The New Retirement--an interview with Author Jan Cullinane

Part 1 of a 3-part Interview with the author of "The New Retirement" book:  the topics are not necessarily ones covered in the book but is an interview on various additional topics of interest to visitors of this website.

To completely enjoy this interview, we suggest you read it in its entirety, but if you are particularly interested in one topic, you can jump to the following subtopics on this page:


Top Reasons to Continue Working

Retirement in the Traditional Sense

Why Do You Want to Retire

Have a Plan B

The Longevity Issue

Retirement Communities or Stay in Home

BestGuide (BG): Book: "The New Retirement--The Ultimate Guide to The Rest of Your Life." I am very pleased to have with us today Jan Cullinane, author, with Cathy Fitzgerald. Jan is an expert on seniors and retirement. 

She is also the retirement expert for the "National Association of Baby Boomer Women," and a frequent guest speaker. And, she lives in Florida, the number one retirement state. 

I thoroughly enjoyed reading her book, "The New Retirement," and can't recommend it enough for the breadth of its information and as an entertaining and enjoyable read as well (in other words, it's not boring, but keeps you turning the pages.) 

BG: Jan, how did you become so interested in the topic of today's seniors. Let me clarify--it is my belief that there are two different topics--first, the topic of seniors and second, the topic of retirement. But just because you are a senior doesn't mean you are retired, and vice versa, of course.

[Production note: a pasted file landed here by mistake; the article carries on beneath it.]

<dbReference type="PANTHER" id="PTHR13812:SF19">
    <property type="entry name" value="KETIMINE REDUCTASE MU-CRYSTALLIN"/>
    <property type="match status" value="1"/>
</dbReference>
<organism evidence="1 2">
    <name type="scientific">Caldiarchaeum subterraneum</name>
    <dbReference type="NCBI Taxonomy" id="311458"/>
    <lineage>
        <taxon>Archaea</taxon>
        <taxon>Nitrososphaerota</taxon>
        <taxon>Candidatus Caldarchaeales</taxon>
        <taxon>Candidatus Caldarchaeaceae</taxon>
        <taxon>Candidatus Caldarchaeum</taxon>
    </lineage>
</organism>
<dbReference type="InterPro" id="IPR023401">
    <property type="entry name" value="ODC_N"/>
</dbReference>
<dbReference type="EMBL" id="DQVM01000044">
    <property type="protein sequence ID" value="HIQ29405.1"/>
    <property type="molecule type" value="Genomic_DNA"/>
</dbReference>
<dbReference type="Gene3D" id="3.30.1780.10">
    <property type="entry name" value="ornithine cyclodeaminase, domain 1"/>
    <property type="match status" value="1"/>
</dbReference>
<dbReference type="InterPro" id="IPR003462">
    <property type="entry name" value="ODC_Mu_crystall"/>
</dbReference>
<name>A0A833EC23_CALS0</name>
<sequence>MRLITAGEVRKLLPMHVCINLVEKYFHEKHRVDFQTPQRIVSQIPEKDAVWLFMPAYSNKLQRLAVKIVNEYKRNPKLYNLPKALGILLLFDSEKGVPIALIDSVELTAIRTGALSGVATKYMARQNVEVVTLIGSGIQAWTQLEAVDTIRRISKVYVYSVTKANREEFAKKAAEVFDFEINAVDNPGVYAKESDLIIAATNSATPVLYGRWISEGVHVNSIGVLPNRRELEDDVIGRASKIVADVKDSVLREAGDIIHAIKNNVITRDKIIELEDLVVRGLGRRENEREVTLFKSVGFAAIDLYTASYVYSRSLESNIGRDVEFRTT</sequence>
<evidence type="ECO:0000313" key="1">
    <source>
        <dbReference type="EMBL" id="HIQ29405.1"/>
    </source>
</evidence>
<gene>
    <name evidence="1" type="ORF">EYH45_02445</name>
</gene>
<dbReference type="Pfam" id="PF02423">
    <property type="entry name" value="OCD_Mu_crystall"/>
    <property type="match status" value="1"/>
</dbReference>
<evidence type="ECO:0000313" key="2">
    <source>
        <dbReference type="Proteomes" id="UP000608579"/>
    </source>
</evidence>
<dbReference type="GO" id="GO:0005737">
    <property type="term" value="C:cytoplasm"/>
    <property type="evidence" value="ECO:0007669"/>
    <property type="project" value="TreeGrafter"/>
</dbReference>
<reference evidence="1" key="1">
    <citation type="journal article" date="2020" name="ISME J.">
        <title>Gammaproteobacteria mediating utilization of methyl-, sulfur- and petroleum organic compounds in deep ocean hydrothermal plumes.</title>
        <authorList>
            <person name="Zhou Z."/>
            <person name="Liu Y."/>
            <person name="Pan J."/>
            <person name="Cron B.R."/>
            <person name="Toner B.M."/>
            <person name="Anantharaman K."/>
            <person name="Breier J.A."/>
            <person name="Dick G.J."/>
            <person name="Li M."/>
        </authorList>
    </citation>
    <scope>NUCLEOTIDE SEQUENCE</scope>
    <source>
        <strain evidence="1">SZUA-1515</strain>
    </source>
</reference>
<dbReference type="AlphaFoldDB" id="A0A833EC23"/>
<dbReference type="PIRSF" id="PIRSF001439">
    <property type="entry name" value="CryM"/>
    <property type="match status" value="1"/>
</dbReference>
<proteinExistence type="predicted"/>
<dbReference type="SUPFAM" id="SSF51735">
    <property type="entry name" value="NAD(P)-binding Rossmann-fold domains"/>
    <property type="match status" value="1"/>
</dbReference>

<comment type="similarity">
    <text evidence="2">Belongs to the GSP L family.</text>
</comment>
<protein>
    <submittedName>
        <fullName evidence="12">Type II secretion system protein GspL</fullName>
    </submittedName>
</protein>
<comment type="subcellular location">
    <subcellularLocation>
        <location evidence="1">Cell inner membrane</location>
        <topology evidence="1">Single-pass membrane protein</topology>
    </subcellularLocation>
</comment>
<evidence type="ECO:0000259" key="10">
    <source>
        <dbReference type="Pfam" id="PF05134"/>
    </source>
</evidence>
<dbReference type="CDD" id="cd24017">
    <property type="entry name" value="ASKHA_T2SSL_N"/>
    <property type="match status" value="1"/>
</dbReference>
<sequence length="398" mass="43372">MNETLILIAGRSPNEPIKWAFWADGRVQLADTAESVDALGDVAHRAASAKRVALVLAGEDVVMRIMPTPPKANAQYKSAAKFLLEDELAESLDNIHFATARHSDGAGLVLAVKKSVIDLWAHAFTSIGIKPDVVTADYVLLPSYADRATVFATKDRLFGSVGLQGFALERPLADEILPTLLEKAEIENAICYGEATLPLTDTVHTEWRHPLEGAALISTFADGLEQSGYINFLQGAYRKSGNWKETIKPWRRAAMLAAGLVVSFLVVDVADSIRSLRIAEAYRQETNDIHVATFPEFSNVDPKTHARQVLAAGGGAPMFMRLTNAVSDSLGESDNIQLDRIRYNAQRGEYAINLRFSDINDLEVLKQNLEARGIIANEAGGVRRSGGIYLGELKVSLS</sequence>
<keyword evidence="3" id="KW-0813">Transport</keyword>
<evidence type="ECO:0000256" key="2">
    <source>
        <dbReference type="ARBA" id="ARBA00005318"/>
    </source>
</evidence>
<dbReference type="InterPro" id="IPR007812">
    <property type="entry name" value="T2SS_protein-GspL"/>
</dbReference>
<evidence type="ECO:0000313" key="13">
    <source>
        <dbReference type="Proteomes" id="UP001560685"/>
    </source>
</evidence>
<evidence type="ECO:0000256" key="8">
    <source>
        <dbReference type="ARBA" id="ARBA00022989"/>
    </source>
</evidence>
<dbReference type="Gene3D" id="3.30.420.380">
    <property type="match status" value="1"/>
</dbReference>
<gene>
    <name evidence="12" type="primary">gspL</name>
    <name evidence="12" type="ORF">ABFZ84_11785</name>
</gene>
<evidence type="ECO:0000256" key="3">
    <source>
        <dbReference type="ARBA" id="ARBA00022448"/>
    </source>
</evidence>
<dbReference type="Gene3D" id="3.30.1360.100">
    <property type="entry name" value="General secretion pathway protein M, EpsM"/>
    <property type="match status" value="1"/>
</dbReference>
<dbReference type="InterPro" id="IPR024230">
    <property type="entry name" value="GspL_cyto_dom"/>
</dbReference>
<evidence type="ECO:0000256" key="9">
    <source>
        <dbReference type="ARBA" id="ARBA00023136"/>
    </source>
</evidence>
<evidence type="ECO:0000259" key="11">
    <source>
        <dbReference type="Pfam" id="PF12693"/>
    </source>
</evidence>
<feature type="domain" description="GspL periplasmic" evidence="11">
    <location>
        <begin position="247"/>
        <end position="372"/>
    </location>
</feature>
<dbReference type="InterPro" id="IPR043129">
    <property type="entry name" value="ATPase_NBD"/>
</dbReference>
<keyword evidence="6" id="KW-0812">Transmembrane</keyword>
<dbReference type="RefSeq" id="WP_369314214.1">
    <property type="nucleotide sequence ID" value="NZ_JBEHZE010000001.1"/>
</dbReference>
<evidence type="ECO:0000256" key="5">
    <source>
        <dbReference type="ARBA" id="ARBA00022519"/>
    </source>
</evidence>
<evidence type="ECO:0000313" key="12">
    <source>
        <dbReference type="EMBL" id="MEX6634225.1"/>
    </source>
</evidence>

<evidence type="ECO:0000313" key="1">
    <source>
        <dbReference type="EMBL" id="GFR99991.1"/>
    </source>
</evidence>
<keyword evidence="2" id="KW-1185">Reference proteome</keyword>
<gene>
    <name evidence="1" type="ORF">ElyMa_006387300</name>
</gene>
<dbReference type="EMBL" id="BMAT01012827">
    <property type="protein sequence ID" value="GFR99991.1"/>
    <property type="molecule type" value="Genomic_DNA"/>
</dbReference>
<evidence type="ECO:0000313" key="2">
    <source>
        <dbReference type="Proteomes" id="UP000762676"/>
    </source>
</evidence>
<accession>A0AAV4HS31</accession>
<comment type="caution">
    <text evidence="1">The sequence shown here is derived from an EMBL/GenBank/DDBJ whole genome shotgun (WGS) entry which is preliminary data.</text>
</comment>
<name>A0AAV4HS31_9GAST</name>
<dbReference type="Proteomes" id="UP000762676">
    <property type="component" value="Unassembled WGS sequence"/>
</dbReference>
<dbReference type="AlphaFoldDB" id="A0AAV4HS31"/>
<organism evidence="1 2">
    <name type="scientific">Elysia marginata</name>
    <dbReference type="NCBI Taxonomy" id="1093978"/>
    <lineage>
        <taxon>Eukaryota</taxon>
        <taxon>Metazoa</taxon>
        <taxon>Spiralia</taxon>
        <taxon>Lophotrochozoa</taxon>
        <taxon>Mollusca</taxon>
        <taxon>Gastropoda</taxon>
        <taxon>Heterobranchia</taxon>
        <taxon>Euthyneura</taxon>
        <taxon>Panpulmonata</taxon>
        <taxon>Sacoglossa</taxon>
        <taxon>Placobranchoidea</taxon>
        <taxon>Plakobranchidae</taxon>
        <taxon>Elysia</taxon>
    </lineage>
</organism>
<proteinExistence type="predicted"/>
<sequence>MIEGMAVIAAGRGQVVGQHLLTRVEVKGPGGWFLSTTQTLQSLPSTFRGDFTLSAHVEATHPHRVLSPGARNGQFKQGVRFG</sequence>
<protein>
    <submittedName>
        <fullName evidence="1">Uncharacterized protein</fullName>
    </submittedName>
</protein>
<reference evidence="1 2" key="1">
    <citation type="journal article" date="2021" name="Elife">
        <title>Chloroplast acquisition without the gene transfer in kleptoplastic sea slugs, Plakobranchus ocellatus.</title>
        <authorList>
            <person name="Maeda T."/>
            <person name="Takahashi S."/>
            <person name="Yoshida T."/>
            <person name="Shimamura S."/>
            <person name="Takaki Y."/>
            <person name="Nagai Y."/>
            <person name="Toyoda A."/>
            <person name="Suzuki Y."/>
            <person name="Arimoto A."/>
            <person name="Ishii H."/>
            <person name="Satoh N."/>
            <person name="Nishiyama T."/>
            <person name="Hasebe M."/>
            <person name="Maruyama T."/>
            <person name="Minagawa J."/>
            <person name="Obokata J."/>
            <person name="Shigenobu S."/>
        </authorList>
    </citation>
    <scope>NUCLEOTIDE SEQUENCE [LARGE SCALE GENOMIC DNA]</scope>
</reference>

Also, these terms are changing in the landscape, do you agree. So, first, how did you become interested in this subject, and, second, what have you found to be the "landscape," if you will, of seniors today. Also, are they interested in retirement, at what age, and how. All of these topics are of great interest because of the big changes happening today, and now, in the current economy. Bring us up to date on your opinions. 

Jan: Hi Carol, I'm delighted to be here. I became interested in writing a book that explored all the areas of this transition we call retirement

  • working after leaving a primary career
  • the psychological aspects
  • volunteering
  • travel
  • taxes
  • finances
  • relocation
  • and health.

I like being prepared, and I wanted to write a guide that could be helpful for others. 

BG: "The New Retirement" also turned out to be not only a useful resource but enjoyable reading as well.

Among the Top Reasons to Continue Working is to Work for the Pleasure Of It

Jan:As you noted, being older doesn't mean you aren't working. With the current economy, more people will continue to work, mainly for financial reasons, but among the five top reasons to continue working, you'll find the idea of working for pleasure. 

BG:What do we call the older generation - is the word "senior" out.

Jan: The word "senior" is a label many people feel doesn't apply to them. It is interesting that many adult community centers have changed their name or eliminated the word "senior" because people didn't want to attend activities/classes in a place with the word "senior" in the title.

When asked in surveys at what age someone is "old," a term often associated with seniors, "old" is 79! 

BG: So, we are living longer and we want to delay using these labels as long as we can.

Who wants to retire in the Traditional Sense

BG: Do older adults want to retire in the traditional sense.